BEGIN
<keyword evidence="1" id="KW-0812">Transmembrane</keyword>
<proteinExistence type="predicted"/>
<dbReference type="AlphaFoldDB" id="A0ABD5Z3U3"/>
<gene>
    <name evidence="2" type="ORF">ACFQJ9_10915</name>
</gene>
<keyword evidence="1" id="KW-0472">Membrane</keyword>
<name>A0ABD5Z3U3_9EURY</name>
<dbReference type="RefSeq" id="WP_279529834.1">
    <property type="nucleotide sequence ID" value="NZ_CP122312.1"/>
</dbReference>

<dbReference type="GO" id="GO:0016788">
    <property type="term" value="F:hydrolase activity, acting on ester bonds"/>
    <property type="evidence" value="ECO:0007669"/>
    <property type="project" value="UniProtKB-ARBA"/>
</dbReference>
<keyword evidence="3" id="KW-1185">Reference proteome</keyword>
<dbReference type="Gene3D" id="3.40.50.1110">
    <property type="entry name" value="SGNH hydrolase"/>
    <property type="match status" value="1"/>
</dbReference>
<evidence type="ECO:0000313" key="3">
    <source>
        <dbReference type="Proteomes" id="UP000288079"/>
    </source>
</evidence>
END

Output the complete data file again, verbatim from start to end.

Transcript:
<keyword evidence="1" id="KW-0812">Transmembrane</keyword>
<proteinExistence type="predicted"/>
<dbReference type="AlphaFoldDB" id="A0ABD5Z3U3"/>
<gene>
    <name evidence="2" type="ORF">ACFQJ9_10915</name>
</gene>
<keyword evidence="1" id="KW-0472">Membrane</keyword>
<name>A0ABD5Z3U3_9EURY</name>
<dbReference type="RefSeq" id="WP_279529834.1">
    <property type="nucleotide sequence ID" value="NZ_CP122312.1"/>
</dbReference>

<dbReference type="GO" id="GO:0016788">
    <property type="term" value="F:hydrolase activity, acting on ester bonds"/>
    <property type="evidence" value="ECO:0007669"/>
    <property type="project" value="UniProtKB-ARBA"/>
</dbReference>
<keyword evidence="3" id="KW-1185">Reference proteome</keyword>
<dbReference type="Gene3D" id="3.40.50.1110">
    <property type="entry name" value="SGNH hydrolase"/>
    <property type="match status" value="1"/>
</dbReference>
<evidence type="ECO:0000313" key="3">
    <source>
        <dbReference type="Proteomes" id="UP000288079"/>
    </source>
</evidence>